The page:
WASHINGTON, D.C. — As I write this, the death count in the United States due to COVID-19 is nearing 700,000.
We’re so far in, so numb, you’ll keep reading and the gravity of it will likely not land.
But if I show you the photos and videos I shot on my phone of nearly that many white flags carefully placed in the expansive grass in the shadow of the Washington Monument in our nation’s capital, it’ll land, all right.
Your eyes will widen. It will give you pause. Because it must.
Credit artist Suzanne Brennan Firstenberg (and her extraordinary team of volunteers) for giving us art that makes us brace for impact. The eyes can’t even take it all in, this exhibition called In America: Remember.
Because I got off the metro at the Smithsonian stop, I made my approach from the west side of the Washington Monument, meaning I had to walk up the hill to its base in order to access the view I was after. There, surrounded by American flags, I gazed at the whiteness before me with the Lincoln Memorial not too far in the distance.
That first taste went down easy. I had a wide perspective and, while it made me catch my breath, the white flags seemed to meld into one stark blanket under a mottled gray sky.
My eyes swept the landscape, trying to figure out how to get down to the installation itself. I had a mission. Because the website and mapping system for In America was so clear and accessible, I knew the white flag bearing my father’s name and the message I wrote was in section 77. From the diagram I could see its proximity to the Washington Monument, even what side of the section it was on.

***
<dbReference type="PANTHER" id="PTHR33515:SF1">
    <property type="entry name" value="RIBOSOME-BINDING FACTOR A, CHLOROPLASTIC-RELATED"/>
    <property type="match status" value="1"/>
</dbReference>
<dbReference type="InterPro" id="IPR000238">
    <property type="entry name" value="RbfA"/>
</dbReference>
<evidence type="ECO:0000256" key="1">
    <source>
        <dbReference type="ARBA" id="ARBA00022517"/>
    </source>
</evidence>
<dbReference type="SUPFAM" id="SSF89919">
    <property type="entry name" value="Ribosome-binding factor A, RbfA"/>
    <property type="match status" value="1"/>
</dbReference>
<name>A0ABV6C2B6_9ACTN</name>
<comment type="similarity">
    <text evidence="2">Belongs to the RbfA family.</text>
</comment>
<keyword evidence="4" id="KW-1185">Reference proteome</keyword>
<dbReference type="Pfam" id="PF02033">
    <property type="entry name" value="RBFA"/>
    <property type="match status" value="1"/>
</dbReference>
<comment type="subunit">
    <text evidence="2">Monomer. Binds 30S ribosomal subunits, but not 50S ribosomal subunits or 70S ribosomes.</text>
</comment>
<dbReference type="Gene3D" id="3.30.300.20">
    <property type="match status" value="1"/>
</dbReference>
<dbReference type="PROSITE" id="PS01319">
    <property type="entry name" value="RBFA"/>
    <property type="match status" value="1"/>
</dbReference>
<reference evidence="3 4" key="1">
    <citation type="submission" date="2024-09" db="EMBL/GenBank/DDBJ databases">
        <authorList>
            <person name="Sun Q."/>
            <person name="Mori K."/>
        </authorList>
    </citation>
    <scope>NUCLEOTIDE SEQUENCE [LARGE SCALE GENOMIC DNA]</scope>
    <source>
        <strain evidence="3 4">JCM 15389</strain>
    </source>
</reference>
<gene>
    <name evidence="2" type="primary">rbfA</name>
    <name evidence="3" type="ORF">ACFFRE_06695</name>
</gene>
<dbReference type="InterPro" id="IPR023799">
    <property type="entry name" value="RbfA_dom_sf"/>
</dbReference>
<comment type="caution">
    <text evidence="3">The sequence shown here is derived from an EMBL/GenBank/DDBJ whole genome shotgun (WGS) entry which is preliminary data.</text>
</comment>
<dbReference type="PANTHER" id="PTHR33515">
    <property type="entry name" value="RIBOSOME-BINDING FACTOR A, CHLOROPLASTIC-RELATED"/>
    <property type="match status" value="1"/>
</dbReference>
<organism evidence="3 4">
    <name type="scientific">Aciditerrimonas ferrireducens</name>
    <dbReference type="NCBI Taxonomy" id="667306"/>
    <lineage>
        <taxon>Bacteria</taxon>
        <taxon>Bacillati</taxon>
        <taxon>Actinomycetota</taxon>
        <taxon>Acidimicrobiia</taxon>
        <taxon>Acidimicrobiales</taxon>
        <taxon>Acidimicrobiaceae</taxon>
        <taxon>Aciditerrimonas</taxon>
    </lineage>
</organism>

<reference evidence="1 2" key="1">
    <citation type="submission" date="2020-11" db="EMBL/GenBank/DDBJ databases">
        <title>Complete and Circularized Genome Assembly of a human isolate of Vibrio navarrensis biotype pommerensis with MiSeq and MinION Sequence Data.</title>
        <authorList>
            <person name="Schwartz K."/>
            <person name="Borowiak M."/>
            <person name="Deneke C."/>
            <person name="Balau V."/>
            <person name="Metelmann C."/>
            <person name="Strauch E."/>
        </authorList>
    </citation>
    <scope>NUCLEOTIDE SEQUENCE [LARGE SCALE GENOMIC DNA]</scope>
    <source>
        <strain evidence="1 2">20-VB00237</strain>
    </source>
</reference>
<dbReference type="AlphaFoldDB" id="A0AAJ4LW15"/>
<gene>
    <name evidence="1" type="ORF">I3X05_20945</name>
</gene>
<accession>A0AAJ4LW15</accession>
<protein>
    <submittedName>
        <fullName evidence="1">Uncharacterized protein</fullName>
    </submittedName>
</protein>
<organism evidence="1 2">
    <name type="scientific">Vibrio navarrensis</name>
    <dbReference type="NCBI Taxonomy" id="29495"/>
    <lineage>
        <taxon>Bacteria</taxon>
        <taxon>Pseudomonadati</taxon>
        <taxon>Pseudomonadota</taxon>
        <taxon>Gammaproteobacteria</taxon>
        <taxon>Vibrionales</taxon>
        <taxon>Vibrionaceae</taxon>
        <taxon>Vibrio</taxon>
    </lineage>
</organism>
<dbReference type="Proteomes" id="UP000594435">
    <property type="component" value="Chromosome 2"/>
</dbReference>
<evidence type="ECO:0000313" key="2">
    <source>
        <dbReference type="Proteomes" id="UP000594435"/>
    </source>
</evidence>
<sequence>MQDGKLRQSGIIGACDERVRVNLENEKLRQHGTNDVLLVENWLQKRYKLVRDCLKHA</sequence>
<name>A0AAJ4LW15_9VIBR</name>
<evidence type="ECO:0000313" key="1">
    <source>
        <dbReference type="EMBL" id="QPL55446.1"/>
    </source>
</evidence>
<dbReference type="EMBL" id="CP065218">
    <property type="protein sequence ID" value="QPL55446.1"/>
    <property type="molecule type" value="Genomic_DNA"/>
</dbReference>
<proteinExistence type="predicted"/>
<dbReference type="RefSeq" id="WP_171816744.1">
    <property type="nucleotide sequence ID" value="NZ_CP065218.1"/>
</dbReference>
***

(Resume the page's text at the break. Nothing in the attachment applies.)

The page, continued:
As I made my way down to the exhibit grass, I met Snow, a photographer who is traveling the country. She had taken a bus down from New York the day before when she heard the exhibit would only be there until Oct. 3. I told her I had taken a train down that morning.
Her intent was to see, honor, experience, photograph. The dead. The loved ones. The others like her who wanted to pay respects but didn’t know anyone represented by a flag.
I told her I was there to see the flag for my father, John Colasurdo, and that I was trying to assess the best way to find section 77. She asked if I wanted company. I saw her as divinely sent, so my answer was an easy yes and thank you.
There we were, me and Snow, surrounded by waving flags. That name. My God, so much hopeful whiteness in this day. We walked among the rows that divided the sections. Coming upon No. 77, I pretty quickly found the flag with my father’s name.
“Do you want me to take some pictures of you with it?” Snow asked.
I nodded. Not only did she oblige with her real camera, but she snapped a few with my iPhone as well.
A light rain began to fall. We chatted and shot some video on our respective devices, hoping to beat the downfall that never came. Before we parted, I handed her my card so she could send me her photographs.
I had begun to feel a bit woozy and hungry by that point, so I started to make my way out of the exhibit. I realized I was exiting at the point that was meant to be the entrance. There was a tent set up with tables under it. I stopped to thank the volunteers for what they were doing, for making this installation possible for so many of us. They lit up, engaged me in conversation. I barely stifled the tears that came as I talked about seeing my father’s name on a flag (I had previously filled out a form online).
“I guess I’m not the first to get emotional here,” I said, my voice quaking.
As I left in search of food and caffeine, I saw the staff had changed on the big board the number of COVID deaths – it went from 688,245 to 690,918. That’s 2,673 more lives lost in America. Just in the span of a few hours, more pain and grief had been inflicted upon our fellow citizens by a merciless virus in all its iterations.
More widows and widowers, children of all ages without parents and grandparents, healthcare workers taken in the line of duty. Let that sink in for a few moments, the people who died helplessly alone, the upended families.
Sit with the stunning facts and allow them, through the purity of this art, to penetrate your soul.